Review: ‘Jersey Boys’ delivers nostalgia and magic but not the drama

four seasons singing on stage

In 2005, the classic songs of 1960s pop-rock band The Four Seasons were relived as the musical Jersey Boys made its Broadway debut. Since then, the show has traveled around the world (check out the French version of “Oh What a Night“) and has won 4 Tony Awards. It was only a matter of time that someone would walk by and pick it up for screen adaptation.

Perhaps the most surprising element of the film is the man behind the camera, Clint Eastwood. When people think of the iconic Hollywood legend, they think of films such as Gran Torino and Letters from Iwo Jima, or maybe his Westerns from back in the day — but his name attached to the glamour of musicals-to-movies? Turns out it wasn’t such a bad pairing.

One of the best features of the film is the cast — Eastwood made an executive decision to look for talent from the cast that performed it on stage from Broadway and touring productions. Forgoing Hollywood actors for movie musicals is not a practice many producers employ, seeing how the successes of those like Grease, Chicago and Les Misérables had cast names that were already big in the film industry. Yet having these “no-names” allowed the story to feel raw — it didn’t feel like you would unintentionally associate an actor to a past character that they’ve once portrayed (Catwoman singing “I Dreamed a Dream” anyone?). Eastwood made the movie for what it was supposed to be — all about the music.

poster for jersey boys movieThe best part of the music? Frankie Valli, of course, played by John Lloyd Young, who won the Tony Award for Best Actor for his portrayal of Frankie on Broadway in 2006. What a great choice he was for the film — his voice is unmatched and sounds so unreal, mirroring the iconic high-pitched nasal falsetto sound that was once popularized on the radio waves of the ’60s. Watching the music acts on film almost felt like experiencing the real deal. The man’s voice is legit.

The only downfall to John Lloyd Young? He’s 38, and while age “ain’t nuthin’ but a numbah”, the film chronicles Frankie from age 16-60. It’s understandable that make-up can only do so much, but with today’s recent advances, there are plenty of ways to convince the audience when an actor says he’s 16 on film. Or at least, you’d like to hear him say that without looking at some glaring wrinkles. But, small details.

The other great part of the cast was Boardwalk Empire‘s Vincent Piazza (the one exception to Eastwood’s casting rule), who plays the street-smart and deranged Tommy DeVito. His maniacal performance gave the film the much needed emotional roller-coaster ride, but still did not save the film from its lack of drama.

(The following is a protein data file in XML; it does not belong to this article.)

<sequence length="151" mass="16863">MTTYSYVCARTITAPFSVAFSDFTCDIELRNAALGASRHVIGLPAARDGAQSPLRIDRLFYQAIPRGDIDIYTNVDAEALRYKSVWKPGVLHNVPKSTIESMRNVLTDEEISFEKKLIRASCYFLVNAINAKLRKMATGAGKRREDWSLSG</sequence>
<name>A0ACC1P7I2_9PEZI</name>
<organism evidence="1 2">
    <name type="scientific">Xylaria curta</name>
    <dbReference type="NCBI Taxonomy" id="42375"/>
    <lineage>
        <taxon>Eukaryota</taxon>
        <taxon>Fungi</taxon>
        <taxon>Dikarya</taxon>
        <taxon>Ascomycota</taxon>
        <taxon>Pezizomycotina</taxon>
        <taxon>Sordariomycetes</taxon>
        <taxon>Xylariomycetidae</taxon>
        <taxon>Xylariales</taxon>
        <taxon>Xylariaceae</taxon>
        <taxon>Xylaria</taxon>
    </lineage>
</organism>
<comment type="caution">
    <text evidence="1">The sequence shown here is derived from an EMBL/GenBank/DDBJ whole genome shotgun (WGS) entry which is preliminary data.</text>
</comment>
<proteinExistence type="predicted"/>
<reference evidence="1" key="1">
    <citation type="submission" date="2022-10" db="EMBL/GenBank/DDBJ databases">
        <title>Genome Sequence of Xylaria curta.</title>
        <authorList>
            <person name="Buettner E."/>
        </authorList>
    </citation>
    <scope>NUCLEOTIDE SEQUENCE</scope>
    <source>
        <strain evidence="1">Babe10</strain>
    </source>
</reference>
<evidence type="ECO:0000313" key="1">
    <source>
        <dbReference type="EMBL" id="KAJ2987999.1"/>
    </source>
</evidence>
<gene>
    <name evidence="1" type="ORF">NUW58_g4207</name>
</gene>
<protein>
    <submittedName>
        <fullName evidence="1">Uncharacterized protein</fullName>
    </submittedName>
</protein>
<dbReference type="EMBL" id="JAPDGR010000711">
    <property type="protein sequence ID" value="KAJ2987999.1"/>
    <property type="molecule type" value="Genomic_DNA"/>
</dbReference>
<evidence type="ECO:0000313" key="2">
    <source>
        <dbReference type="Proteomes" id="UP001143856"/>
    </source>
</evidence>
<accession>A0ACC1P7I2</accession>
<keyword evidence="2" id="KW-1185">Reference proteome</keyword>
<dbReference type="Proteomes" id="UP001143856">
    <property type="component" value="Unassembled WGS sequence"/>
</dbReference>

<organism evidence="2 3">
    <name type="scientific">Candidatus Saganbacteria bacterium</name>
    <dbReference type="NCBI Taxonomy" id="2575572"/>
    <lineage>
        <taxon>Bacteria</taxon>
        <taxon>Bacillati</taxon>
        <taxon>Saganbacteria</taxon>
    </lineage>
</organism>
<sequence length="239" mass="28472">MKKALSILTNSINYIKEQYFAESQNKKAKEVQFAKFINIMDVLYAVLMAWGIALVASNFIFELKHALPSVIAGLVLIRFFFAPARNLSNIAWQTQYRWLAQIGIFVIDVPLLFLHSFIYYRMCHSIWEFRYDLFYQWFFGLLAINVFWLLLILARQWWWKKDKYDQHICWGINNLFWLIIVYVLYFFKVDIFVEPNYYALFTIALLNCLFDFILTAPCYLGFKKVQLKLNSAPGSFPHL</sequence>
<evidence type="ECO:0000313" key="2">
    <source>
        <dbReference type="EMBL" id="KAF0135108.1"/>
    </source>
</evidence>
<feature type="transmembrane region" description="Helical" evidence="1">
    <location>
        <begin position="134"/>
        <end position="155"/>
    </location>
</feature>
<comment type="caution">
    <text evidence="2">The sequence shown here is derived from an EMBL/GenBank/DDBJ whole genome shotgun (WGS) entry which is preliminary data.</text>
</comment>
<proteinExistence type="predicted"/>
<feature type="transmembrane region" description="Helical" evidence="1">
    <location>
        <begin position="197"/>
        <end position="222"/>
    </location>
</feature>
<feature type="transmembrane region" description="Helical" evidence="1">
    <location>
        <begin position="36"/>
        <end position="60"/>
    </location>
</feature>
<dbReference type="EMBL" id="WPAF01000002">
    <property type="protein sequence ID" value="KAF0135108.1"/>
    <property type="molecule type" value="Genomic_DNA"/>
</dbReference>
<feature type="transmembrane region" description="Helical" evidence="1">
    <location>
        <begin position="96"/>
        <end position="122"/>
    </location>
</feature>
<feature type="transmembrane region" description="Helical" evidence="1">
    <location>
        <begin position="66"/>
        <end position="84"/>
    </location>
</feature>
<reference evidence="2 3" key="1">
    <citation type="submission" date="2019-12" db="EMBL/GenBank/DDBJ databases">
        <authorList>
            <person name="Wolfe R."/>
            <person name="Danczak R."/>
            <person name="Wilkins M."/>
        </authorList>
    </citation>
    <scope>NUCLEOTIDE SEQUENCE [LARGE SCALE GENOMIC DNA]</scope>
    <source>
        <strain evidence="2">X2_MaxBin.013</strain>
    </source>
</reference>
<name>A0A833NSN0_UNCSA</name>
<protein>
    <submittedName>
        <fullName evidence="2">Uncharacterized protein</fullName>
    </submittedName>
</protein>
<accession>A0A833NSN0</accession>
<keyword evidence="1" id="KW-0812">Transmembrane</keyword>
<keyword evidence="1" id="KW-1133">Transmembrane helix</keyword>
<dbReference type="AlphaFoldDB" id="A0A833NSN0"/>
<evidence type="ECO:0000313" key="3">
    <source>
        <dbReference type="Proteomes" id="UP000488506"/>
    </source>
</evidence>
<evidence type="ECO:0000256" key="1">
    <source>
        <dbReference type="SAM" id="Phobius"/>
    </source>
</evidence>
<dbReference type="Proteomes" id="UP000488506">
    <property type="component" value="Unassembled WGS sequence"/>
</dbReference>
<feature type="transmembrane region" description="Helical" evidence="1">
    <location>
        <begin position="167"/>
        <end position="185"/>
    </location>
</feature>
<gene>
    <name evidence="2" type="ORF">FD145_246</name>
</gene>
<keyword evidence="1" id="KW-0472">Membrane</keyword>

Dreamgirls' Effie

Dreamgirls’ Effie

Musicals tend to side on being either really flashy and fun (Chicago, Mamma Mia) or dramatic and sincere (Les Misérables, Phantom of the Opera). As they make their way onto film, the flow and script go generally unchanged, which works in many cases. Yet I feel like this is where movies may excel — being able to tell a story detailed enough to give the viewers a full, immersive and emotional experience, such as Dreamgirls.

There were so many opportunities in the film that would have given the producers and writers a chance to really dive more into the drama. Two under-utilized roles in the film were Frankie’s wife and daughter, who would have given us an anchor for Frankie’s sadder moments in his life, which in turn inspired his musical career with the Four Seasons.

A lead singer’s broken home is not a new beat to walk to, however it’s hard to feel empathetic when a sad moment happens to a supporting character, pivotal to the story, when the film hardly gave them any screen time. This movie is one of those movies where it would have able to excusable for a longer-length film for the sake of a full run-down of emotions. The movie is already a little over 2 hours, but I still left the theater a bit unsatiated.

But if you came here for the music, you won’t leave disappointed. If you’re not familiar with The Four Seasons or Frankie Valli, you’ll find yourself saying “Oh wait, they sung that song?” as the music they’ve written inspired decades of more music and songs featured in other popular films.


Overall, the production and talent were top-notch, but the story lacked an emotional depth giving little credence to the band’s darker moments.

4/5 Atoms
NR 4 Atoms - B


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Rocky Vy
Rocky Vy 101 posts

<a href="">Digital marketing consultant</a> by trade, a freelance writer by passion. Also, anything that involves innovative tech, fashion, entrepreneurialism, Pantone 021C and pandas are cool, too. Follow him <a href="">@rockyvy</a>.

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